This show has no theme. This is a little bit unsettling when you’re used to every stand up show having a story behind it, but there is a lot to be said for a funny person just being funny. Pierre Novellie has brought his best material from the past year and built a set around the uniting theme that it was him that thought of it all.
His instincts prove to be spot on as he introduces us to the crate that he’s performing in. He is unmistakably South African, but grew up in the Isle of Man, meaning he was subjected to the halfhearted French lessons that have condemned generations of British people to never managing to learn a second language. Where so many now have nothing to show for these lessons (myself included) he has one of the best bits of the whole Fringe.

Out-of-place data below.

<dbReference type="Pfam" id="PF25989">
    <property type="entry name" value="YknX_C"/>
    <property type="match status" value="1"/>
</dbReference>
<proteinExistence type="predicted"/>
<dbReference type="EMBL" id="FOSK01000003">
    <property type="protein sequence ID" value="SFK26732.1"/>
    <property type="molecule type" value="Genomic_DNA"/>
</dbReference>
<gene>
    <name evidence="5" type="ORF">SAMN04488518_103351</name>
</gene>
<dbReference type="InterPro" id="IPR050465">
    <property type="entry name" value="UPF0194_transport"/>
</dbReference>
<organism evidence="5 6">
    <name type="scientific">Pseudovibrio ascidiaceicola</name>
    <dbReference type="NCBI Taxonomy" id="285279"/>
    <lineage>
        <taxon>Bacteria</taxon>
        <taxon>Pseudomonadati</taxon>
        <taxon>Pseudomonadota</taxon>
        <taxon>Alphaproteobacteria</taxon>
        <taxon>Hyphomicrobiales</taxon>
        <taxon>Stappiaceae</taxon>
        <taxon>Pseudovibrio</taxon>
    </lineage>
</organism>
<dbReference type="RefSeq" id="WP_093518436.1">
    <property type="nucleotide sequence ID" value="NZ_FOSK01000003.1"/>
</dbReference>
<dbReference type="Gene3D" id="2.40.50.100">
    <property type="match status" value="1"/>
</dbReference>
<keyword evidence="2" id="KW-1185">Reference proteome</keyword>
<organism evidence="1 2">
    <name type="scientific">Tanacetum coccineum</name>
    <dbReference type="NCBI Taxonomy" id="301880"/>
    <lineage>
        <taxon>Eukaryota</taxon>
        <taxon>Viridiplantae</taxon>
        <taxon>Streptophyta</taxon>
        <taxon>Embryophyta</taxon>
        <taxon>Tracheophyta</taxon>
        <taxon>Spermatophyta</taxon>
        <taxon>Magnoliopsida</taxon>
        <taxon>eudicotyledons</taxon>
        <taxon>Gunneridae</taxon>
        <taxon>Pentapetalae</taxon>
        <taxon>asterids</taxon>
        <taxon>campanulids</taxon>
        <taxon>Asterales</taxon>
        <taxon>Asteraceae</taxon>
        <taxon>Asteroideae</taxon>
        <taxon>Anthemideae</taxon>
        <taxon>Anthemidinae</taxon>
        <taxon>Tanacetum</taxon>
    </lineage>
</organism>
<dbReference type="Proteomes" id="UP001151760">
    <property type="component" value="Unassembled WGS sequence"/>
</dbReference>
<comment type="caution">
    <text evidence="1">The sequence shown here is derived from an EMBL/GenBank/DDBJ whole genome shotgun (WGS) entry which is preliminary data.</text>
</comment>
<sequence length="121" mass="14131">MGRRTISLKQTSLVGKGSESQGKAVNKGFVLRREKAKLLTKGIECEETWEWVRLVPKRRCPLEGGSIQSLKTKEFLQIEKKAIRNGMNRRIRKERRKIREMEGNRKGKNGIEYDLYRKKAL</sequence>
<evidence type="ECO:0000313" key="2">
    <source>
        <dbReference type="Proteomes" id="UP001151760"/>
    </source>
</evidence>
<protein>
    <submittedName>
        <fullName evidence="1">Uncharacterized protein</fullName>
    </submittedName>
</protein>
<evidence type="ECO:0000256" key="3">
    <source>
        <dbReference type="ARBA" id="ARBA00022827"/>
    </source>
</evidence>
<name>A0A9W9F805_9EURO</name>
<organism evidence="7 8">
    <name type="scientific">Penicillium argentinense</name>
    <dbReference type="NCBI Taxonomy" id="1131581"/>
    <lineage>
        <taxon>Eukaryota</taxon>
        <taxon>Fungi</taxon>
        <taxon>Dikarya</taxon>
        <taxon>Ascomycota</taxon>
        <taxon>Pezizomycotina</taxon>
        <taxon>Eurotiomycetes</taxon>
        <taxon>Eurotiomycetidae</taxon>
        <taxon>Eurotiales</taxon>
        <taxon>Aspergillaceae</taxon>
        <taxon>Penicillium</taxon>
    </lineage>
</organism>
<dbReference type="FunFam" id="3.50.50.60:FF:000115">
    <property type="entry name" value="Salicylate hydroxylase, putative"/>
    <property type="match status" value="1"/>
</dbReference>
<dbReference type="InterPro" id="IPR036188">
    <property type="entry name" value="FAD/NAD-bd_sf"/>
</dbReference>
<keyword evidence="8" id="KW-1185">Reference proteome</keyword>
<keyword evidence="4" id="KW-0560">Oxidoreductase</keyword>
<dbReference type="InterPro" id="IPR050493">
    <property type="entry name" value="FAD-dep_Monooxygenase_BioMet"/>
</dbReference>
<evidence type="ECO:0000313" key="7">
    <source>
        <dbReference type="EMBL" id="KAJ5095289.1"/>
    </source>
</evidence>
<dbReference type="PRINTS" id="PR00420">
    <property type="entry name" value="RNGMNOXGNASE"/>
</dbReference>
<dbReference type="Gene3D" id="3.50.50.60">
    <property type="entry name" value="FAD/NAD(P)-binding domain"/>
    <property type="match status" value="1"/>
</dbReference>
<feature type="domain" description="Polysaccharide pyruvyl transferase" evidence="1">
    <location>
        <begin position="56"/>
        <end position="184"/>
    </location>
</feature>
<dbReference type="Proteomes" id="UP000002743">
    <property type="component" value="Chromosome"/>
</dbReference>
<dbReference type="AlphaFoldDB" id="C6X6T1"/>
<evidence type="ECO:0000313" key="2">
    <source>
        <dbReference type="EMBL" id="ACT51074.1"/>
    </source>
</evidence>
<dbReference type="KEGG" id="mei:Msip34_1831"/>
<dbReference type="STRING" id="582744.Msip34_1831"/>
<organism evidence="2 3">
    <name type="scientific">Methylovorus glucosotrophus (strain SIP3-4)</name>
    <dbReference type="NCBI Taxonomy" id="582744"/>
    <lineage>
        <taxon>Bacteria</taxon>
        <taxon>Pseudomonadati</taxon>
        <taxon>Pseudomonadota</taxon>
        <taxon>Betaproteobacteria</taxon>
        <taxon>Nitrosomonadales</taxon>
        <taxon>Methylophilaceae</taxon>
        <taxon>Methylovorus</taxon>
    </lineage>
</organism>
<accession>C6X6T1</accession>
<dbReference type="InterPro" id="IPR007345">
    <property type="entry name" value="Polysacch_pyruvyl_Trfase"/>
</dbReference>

The delivery is perfect throughout and he has a terrific turn of phrase. The bonus of eschewing a uniting topic is that a variety of material can be incorporated and he takes full advantage covering themes from Budgie the Helicopter to dating awkwardness. There is a hugely intense story about his teenage life as a caricaturist, that has the audience feeling his pain and a finale piece about a safari in Kruger National Park.
This show is billed as observational comedy for people who think they hate observational comedy. I can see what he means, he’s able to take his stories on strange tangents and drop you right back in the middle of them. If you’ve been at the Fringe for a while and feel like you could do with a break from stories built around a single topic, then this is a great chance to see a funny person just being funny.